Havard: Being off death row not enough; new trial warranted
NATCHEZ — A man convicted of capital murder in the death of a 6-month-old girl in 2002 is not content with being taken off of death row, where he has resided for 16 years.
Just days after the State of Mississippi decided to drop its pursuit of the death penalty in his case, Jeffrey Havard maintains his innocence and wants a new trial.
In a recording shared by Havard’s family, Havard questioned Sixth Circuit District Attorney Ronnie Harper’s decision not to pursue the death penalty again after a judge ruled earlier this month that Havard should receive a new sentence after a supreme court ruling that caused the judge to reconsider the case.
“Remember this DA told the media and jury back in 2002 that if any case deserved the death penalty it was this one,” Havard said. “Back then (the DA) also told the media and jury that the evidence against me was the most overwhelming he had seen.”
In the recording, Havard read from a statement he prepared after the state announced its decision to drop pursuit of the death penalty. Havard is currently housed in the Adams County Jail awaiting sentencing scheduled for Nov. 19.
Harper told the court on Nov. 6 that the passage of time has made it difficult to find out what evidence, if any, might be available and what witnesses might be available.
Havard said Harper’s statement was confusing to him in light of forensic evidence that was used in his trial.
“If any evidence, especially forensics is obtained it should hold forever, unless of course it never existed and/or has evolved in my favor,” Havard said. “As far as the witnesses go, to my knowledge, every one of the witnesses are in the area still. Therefore in the interest of justice, they all should be ready and willing to testify as before unless there is a problem.”
In September, Sixth District Circuit Court Judge Forrest “Al” Johnson ordered Havard’s death sentence vacated after the Mississippi Supreme Court ordered a hearing to determine if a new trial was needed due to changes in medical beliefs surrounding shaken baby syndrome.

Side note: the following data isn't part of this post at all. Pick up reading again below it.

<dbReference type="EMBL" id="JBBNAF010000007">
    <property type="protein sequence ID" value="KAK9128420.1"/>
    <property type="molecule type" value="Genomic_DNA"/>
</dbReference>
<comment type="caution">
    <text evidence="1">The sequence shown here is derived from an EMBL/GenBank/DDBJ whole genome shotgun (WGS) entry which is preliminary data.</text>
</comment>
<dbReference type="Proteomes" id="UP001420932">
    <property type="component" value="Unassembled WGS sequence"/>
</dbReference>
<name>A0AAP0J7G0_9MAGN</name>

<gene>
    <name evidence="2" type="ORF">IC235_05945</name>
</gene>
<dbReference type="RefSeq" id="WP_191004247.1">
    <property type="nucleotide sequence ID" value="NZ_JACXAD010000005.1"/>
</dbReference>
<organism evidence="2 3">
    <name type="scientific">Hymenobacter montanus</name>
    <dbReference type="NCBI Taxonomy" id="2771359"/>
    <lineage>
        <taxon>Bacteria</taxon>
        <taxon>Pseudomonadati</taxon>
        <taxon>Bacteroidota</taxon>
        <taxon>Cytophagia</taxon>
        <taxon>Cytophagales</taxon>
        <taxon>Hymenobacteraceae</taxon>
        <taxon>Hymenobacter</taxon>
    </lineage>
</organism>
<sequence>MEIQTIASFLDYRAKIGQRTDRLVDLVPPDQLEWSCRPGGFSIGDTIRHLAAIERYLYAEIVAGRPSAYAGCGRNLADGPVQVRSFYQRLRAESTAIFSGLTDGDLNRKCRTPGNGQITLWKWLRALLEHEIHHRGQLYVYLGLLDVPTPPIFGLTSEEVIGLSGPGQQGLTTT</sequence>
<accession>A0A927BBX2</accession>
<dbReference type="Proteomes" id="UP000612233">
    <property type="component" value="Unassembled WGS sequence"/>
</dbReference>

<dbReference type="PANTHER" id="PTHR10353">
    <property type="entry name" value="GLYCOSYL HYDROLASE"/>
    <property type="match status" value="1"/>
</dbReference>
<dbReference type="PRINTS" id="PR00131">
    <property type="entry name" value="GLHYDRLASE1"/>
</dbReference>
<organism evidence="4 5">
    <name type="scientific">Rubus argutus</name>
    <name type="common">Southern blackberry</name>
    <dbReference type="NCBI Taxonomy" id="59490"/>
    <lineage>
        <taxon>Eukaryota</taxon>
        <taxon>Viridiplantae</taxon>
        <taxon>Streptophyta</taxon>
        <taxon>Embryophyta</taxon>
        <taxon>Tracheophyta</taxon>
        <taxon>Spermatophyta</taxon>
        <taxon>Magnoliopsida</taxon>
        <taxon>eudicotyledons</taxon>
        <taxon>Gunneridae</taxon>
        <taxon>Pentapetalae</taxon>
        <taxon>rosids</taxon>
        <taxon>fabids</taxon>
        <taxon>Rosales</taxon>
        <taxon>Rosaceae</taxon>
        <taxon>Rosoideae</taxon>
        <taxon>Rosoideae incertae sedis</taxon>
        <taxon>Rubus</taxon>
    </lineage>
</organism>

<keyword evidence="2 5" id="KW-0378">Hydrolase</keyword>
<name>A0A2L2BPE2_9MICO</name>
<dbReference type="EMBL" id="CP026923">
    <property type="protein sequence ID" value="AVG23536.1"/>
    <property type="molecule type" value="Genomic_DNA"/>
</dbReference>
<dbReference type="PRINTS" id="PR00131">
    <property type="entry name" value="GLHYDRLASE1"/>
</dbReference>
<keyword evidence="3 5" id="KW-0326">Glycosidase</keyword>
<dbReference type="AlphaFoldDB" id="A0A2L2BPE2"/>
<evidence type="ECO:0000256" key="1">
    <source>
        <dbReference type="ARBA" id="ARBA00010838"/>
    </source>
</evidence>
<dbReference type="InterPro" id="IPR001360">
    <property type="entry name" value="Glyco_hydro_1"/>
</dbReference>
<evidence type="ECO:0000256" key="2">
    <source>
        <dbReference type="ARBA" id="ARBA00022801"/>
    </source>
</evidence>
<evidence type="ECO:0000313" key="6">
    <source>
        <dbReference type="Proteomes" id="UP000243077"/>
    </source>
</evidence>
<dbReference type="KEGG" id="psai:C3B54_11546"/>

Johnson declined to order a new trial for Havard but did order a new sentencing hearing for a jury to determine if Havard should receive the death penalty or life in prison without the chance of parole.
On Nov. 19, Johnson will sentence Havard for a second time in the case.
Havard said on the recording he believes much of the evidence has been “tainted” and “disproved” by forensic science and objective arguments.
Havard said the state got the jury to believe that there was an intentional and abusive death that occurred while committing sexual battery on his girlfriend’s 6-month-old daughter Chloe Britt.
“During the discovery process material facts came to light by my experts and the state’s experts that in fact the sexual battery never occurred, thus proving my innocence there,” Havard said. “But the state fought to keep this issue closed and the trial court agreed to close this issue and kept these material facts from being considered.”
“This was highly unfair, because this was the difference between guilty and not guilty in my case. The state argued it was the motive why the death occurred at all,” Havard said.
The court closed the very thing that will determine his innocence or guilt, Havard said.
“After considering all of this, I know I have shown that I deserve a new trial,” Havard said. “The fact that the DA has essentially said he doesn’t believe he could present this case again, that in and of itself shows there would be a different outcome by a new jury.
“How could anyone be alright with someone being incarcerated when so-called overwhelming evidence from before doesn’t exist anymore?”
When asked about Havard’s criticisms of the DA’s office and the court, Harper said it would not be appropriate to talk about a pending case awaiting sentencing.
Attempts to reach Havard’s lawyers were unsuccessful.